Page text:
The allocation of spectrum for satellite communication in India has sparked a debate between industry players, regulatory authorities, and telecom operators. The Telecom Regulatory Authority of India (TRAI) recently released a consultation paper on the Assignment of Spectrum for Space-Based Communication, which has drawn varied opinions from stakeholders. While some advocate for the administrative process of spectrum allocation, others argue in favour of transparent auctions. In this article, we will explore the differing viewpoints and the implications of each approach.
Opposing Views on Spectrum Allocation:
According to the Indian Space Association (ISpA) (via PTI), around 73% of the 64 respondents, including Starlink, Amazon, and OneWeb, support the allocation of spectrum through an administrative process rather than auctions. ISpA, a prominent industry body in the space sector, maintains that global best practices favour administrative allocation for satellite spectrum. ISpA's Director General, AK Bhatt, asserts that this approach aligns with the successful global adoption of space-based communication technology.
Reliance Jio and Vodafone, however, oppose the administrative allocation process and cite a Supreme Court order that mandates the transfer of the right to use such spectrum through transparent auctions. These telecom operators emphasise the importance of adhering to the court's decision, raising concerns about potential legal implications.
Bharti Airtel's Stance and Backing:
Bharti Airtel, which holds a majority stake in OneWeb, supports the demand of satellite companies for administrative allocation of spectrum. The company stands apart from its competitors and asserts that the Supreme Court judgment does not bind the government to allocate spectrum solely through auctions. Airtel's backing of satellite companies reflects its confidence in the efficacy of the administrative process for spectrum allocation.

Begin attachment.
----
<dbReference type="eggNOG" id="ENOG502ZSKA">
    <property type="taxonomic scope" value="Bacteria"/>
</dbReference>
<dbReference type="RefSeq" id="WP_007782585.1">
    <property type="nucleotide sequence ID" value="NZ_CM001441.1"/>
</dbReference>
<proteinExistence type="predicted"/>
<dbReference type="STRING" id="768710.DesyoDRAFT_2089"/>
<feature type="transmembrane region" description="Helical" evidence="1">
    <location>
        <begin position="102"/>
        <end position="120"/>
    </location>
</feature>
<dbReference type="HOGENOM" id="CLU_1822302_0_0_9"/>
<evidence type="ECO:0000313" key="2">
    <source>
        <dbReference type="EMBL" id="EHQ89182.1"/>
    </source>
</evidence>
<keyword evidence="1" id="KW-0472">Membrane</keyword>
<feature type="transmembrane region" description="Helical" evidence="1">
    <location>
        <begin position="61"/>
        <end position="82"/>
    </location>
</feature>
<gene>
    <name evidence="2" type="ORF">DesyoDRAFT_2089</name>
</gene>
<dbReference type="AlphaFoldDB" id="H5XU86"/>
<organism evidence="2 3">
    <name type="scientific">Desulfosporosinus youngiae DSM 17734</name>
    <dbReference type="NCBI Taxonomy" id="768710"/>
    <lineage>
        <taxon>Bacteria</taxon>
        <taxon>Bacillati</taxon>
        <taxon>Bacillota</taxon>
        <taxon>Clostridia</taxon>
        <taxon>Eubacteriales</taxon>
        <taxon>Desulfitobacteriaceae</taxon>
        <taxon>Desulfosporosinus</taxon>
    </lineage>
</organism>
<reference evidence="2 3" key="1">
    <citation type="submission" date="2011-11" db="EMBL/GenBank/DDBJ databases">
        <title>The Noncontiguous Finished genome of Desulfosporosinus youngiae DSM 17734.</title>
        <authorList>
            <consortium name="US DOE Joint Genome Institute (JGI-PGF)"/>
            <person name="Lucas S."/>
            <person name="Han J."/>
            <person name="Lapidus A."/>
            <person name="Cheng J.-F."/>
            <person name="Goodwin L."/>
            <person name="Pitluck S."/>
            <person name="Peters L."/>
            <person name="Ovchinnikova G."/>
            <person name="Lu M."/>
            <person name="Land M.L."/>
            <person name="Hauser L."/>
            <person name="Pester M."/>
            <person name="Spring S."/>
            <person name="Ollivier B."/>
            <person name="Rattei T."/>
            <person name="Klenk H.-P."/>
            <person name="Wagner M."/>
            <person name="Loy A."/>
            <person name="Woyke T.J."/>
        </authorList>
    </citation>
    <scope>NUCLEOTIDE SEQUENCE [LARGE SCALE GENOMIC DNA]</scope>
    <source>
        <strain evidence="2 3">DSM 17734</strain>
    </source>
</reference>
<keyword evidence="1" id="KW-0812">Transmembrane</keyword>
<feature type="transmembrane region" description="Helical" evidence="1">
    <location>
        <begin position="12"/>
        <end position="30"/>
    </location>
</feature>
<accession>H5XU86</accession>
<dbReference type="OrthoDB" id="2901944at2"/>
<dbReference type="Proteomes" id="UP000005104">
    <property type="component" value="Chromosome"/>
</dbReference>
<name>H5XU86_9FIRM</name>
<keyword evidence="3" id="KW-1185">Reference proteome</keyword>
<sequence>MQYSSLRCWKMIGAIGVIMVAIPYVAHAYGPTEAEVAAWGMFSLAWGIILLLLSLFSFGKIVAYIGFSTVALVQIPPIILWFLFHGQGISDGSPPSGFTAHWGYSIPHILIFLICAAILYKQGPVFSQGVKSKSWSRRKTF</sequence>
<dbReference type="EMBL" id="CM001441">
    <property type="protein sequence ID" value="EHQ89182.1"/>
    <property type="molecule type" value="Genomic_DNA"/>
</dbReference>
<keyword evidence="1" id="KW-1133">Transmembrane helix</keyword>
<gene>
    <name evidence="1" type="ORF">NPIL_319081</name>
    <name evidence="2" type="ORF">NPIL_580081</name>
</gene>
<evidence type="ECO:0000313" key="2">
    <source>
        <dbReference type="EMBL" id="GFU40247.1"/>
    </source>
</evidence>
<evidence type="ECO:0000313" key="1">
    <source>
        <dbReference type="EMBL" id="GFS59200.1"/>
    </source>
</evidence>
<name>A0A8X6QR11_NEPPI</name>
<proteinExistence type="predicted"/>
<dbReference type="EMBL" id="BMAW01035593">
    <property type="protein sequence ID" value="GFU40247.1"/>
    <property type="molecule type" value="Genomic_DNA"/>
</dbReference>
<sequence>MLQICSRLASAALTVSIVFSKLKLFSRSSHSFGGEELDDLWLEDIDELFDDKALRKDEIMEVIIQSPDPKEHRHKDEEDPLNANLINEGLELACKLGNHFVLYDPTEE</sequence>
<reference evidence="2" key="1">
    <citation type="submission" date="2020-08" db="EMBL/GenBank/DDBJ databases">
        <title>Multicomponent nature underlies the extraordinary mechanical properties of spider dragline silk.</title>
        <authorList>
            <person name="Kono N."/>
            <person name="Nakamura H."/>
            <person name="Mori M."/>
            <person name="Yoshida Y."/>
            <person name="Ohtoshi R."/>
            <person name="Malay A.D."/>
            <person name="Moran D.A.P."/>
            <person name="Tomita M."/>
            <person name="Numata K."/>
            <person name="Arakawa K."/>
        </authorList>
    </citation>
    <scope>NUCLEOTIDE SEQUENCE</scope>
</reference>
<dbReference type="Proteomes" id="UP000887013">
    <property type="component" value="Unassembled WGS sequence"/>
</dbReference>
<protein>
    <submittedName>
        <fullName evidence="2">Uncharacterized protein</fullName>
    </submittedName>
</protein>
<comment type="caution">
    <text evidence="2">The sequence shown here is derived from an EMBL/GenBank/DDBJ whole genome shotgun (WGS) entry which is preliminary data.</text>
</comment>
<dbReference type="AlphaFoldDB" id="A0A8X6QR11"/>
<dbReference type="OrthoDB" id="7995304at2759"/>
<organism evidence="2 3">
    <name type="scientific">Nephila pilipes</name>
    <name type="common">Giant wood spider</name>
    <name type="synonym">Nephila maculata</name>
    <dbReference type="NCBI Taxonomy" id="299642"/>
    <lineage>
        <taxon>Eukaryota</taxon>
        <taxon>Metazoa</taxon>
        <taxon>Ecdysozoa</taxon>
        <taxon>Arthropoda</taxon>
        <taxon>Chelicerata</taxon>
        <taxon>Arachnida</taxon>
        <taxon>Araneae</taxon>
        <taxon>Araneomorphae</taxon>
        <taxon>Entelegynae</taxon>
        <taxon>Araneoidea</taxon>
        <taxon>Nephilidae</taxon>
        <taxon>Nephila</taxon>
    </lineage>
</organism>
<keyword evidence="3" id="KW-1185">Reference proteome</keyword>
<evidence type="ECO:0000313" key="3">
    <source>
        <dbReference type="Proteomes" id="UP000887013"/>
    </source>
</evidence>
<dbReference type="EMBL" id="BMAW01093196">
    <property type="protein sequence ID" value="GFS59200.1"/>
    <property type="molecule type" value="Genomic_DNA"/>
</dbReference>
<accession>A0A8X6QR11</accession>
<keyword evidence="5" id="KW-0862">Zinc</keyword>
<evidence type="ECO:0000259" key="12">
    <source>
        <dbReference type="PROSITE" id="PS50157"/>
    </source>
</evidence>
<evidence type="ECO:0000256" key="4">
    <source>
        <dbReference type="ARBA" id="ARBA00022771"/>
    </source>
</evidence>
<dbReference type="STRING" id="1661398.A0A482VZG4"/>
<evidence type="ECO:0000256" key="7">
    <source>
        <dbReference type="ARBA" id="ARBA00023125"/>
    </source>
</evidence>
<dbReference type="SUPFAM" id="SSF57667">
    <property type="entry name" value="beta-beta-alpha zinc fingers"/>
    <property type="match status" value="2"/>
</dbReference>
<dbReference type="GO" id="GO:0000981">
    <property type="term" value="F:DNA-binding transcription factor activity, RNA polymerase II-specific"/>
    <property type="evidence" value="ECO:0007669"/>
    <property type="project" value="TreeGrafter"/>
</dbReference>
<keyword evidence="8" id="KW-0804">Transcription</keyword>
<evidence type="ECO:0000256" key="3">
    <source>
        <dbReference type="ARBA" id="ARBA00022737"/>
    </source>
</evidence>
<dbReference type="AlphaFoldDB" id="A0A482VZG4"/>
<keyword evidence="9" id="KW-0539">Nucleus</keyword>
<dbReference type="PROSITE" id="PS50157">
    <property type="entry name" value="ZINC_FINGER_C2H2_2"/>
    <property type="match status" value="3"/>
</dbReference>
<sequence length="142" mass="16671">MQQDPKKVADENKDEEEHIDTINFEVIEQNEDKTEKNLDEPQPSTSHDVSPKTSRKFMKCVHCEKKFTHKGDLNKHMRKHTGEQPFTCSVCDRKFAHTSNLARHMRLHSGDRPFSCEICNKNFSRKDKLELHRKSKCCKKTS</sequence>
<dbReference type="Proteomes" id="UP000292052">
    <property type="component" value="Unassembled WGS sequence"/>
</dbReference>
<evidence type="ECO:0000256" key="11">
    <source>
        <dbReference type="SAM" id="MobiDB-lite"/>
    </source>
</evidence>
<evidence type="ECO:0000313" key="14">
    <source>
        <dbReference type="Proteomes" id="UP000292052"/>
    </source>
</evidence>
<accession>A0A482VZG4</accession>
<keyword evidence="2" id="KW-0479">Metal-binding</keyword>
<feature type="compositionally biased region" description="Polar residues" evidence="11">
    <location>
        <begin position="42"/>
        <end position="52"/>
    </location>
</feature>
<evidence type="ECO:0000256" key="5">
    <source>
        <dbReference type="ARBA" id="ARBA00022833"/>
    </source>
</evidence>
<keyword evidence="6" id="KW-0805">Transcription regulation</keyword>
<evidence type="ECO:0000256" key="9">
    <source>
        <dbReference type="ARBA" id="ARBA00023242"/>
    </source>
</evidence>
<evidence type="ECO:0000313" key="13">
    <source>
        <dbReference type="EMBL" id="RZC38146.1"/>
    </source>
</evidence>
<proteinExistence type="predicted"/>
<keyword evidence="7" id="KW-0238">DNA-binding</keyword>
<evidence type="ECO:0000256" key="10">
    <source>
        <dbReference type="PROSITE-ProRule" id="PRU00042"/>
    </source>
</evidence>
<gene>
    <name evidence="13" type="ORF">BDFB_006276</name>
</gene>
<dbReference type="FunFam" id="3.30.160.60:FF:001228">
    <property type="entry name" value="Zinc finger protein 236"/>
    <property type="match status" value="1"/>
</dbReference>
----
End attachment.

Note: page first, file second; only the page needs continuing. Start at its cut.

Project Kuiper and Antyodaya Mission:
Amazon, as part of its Project Kuiper, plans to launch a non-geostationary satellite orbit (NGSO) constellation consisting of over 3,000 satellites. It aims to provide high-capacity, high-speed, and low-latency broadband services to residential customers, schools, and businesses, including those in remote communities in India. Amazon argues that the Supreme Court judgment does not mandate spectrum allocation through auctions, and the company supports administrative allocation for its ambitious project.
Elon Musk's Starlink invokes the government's Antyodaya mission, which seeks to extend the benefits of development to underserved communities. Starlink emphasises that NGSO satellite constellations can rapidly deploy in any location, bridging the connectivity gap for currently underserved communities and aligning with the mission's objectives.